Good Day Traders,
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Well we are already half way through February and as many know this non-committal market has been challenging since about the mid-point of December 2014. Last week we had several questions about why we haven’t traded larger positions over the past weeks and the main reason is that the recent market environment has been very unpredictable and volatile. Yes the reward for guessing right about where the wind blows can be rewarding, but the punishment for being in the wrong place at the wrong time can be damaging! When the market is not cooperating with the kind of trades we’re looking for, it is a good time to sharpen the saw so we will be ready when the personality changes. I have no doubt that there will be ample opportunities in the near future for expanded number and size of trades!
Just after the market close on Friday I received a phone call that turned out to be a very pleasant surprise. During the Orlando trip I met one of the Senior Editors for Forbes online trading site. I asked him about becoming a Forbes contributor. He took my info and said we’ll check you out and get back to you. The call Friday was an invitation to become a Forbes contributor. There is not compensation just an opportunity to share about Technical Analysis and the Active Trend Trading System. Maybe it will help when I’ve finished the book.
Today’s Trader’s Report includes one of Mike’s overview of Secular Cycles. While we recognize that Price Action is always king, being aware of longer term cycles help us to be aware of where we are in that cycle. Mike—thanks for the insight.
Mike’s Macro Market Musings: What is Scott O’Neil Talking About?
In one of his recent weekly commentaries, Dennis mentioned having listened to Scott O’Neil (son of, and seeming heir apparent to, IBD founder William O’Neil) in a webinar and stating that there needs to be a substantial market correction of 20-25% (or more) before the next super market cycle can begin. What exactly is he talking about, and where is he coming from? Scott O’Neil, that is, not Dennis.
The answer isn’t complicated but it does require some historical reference and a long term time perspective. Over the past century or more, there have been recurrent longer term market cycles averaging 16-18 years in duration known as “secular” bull and bear cycles or markets, the term “secular” referring to the long term nature of these time periods. The best example of a secular bull market is the period from 1982-2000, a nearly 18 year period during which the Dow advanced from a peak of around 770 in 1982 to a peak of approximately 11,750 in early 2000 while the Nasdaq advanced from a low of 159 in late 1982 to a peak exceeding 5100 in early 2000. A period of time encompassing the advent of the personal computer and the internet and culminating in the “dot com boom” during which the financial markets could seemingly only go up. And a good example of a secular bear market could be considered to have happened from 1966-1982, the Dow having peaked in 1966 around 1000 and not appreciably progressing past that level until late in 1982, a period of 16 years or so when the Dow essentially went nowhere – this type of price action in the market indexes over this kind of time frame is almost the very definition of a secular bear market.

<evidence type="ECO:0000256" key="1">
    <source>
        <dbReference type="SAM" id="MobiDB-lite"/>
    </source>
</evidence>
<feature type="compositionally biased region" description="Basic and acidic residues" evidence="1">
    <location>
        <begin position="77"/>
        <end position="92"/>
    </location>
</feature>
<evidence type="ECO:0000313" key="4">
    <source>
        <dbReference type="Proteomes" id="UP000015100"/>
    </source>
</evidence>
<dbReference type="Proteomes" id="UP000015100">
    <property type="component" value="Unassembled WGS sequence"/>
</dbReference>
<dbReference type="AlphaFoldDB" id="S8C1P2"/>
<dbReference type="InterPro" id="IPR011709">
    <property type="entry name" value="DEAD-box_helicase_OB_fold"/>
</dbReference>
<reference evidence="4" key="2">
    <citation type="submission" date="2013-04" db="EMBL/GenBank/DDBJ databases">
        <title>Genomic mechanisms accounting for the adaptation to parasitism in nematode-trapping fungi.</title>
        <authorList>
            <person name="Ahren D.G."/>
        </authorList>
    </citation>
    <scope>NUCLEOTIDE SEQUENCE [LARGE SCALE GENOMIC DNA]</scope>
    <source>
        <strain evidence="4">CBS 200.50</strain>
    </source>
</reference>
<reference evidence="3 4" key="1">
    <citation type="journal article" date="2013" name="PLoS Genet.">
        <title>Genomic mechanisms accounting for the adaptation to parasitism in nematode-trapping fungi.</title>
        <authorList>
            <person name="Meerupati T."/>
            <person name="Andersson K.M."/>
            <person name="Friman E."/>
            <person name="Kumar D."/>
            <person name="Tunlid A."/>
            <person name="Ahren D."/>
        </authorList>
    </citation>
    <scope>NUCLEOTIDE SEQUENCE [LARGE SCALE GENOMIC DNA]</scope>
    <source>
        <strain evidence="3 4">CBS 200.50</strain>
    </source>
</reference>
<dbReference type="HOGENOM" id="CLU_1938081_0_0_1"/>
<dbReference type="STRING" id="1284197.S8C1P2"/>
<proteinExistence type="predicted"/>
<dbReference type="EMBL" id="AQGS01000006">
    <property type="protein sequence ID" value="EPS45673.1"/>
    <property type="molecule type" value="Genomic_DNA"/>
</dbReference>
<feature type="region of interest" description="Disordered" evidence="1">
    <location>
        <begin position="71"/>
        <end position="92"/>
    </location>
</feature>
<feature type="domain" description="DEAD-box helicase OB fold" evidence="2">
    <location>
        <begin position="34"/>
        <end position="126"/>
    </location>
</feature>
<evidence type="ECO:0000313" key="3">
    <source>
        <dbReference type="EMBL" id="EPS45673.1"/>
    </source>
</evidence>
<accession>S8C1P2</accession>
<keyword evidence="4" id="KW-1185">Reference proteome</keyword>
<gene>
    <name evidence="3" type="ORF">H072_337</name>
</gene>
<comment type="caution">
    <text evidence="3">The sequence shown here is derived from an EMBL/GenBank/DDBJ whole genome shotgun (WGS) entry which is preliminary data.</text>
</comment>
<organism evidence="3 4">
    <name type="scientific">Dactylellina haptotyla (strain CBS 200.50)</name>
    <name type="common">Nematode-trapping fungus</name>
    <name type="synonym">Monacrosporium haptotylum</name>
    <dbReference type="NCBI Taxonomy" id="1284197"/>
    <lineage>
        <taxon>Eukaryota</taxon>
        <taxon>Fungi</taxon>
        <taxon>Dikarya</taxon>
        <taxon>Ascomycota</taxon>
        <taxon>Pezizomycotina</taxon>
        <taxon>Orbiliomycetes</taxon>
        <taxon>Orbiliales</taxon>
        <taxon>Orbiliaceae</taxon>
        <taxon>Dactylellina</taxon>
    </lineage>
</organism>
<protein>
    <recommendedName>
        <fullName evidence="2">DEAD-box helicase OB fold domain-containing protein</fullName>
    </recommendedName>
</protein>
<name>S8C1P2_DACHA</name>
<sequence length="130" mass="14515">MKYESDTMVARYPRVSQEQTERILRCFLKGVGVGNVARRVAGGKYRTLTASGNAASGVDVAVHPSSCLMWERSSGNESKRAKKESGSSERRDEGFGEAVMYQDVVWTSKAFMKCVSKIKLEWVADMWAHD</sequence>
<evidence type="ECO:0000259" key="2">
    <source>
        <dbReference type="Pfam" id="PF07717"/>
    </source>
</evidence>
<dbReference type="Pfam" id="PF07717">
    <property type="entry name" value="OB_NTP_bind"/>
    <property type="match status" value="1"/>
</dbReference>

Of course, financial markets do not progress in straight lines in either direction. Secular bull markets are punctuated by periodic downdrafts followed by a series of higher highs and higher lows – there were several significant pullbacks during the secular bull market of 1982-2000, including the crash of October, 1987. And every secular bear market has been characterized by “cyclical” bull markets lasting 3-4 years which advance 100% or more off of preceding lows interspersed with cyclical bear markets that can last 1-2 years and shave 30-50% (or more) from preceding cyclical bull market highs. And, typically, secular bear markets are characterized by three of these cyclical bear markets before the secular bear cycle ends and segues into the next secular bull. Space here limits delving further into more nuanced considerations of secular markets, but these are applicable broad brush strokes that can help define them. And, while history doesn’t always repeat itself exactly, it often rhymes. As always, a picture can be worth a thousand words:
The key word on the chart above is secular. The implicit rule I’m following is that blue generally shows secular trends that lead to new all-time real highs. Periods in between are secular bear markets, regardless of their cyclical rallies. For example, the rally from 1932 to 1937, despite its strength, remains a cycle in a secular bear market. We may not yet be able to accurately characterize the period from the lows of March, 2009, as a cyclical or secular bull market in the overall scheme of things.
There is a widespread and common belief amongst many that, despite the awesome bull market off of the March, 2009, lows, that what we have experienced is nothing more than a cyclical bull market in the overall secular bear market that followed from the 2000 dot com peaks, one that has been extended in duration and magnitude by unprecedented central bank monetary policies. The best evidence and support for this belief is that the Nasdaq has essentially gone nowhere for the past 15 years overall, having peaked at over 5100 in 2000 and not yet having returned to that nominal level some 15 years later. Adjusted for inflation, the S&P 500 is now just about where it was 15 years ago at the peak in the year 2000.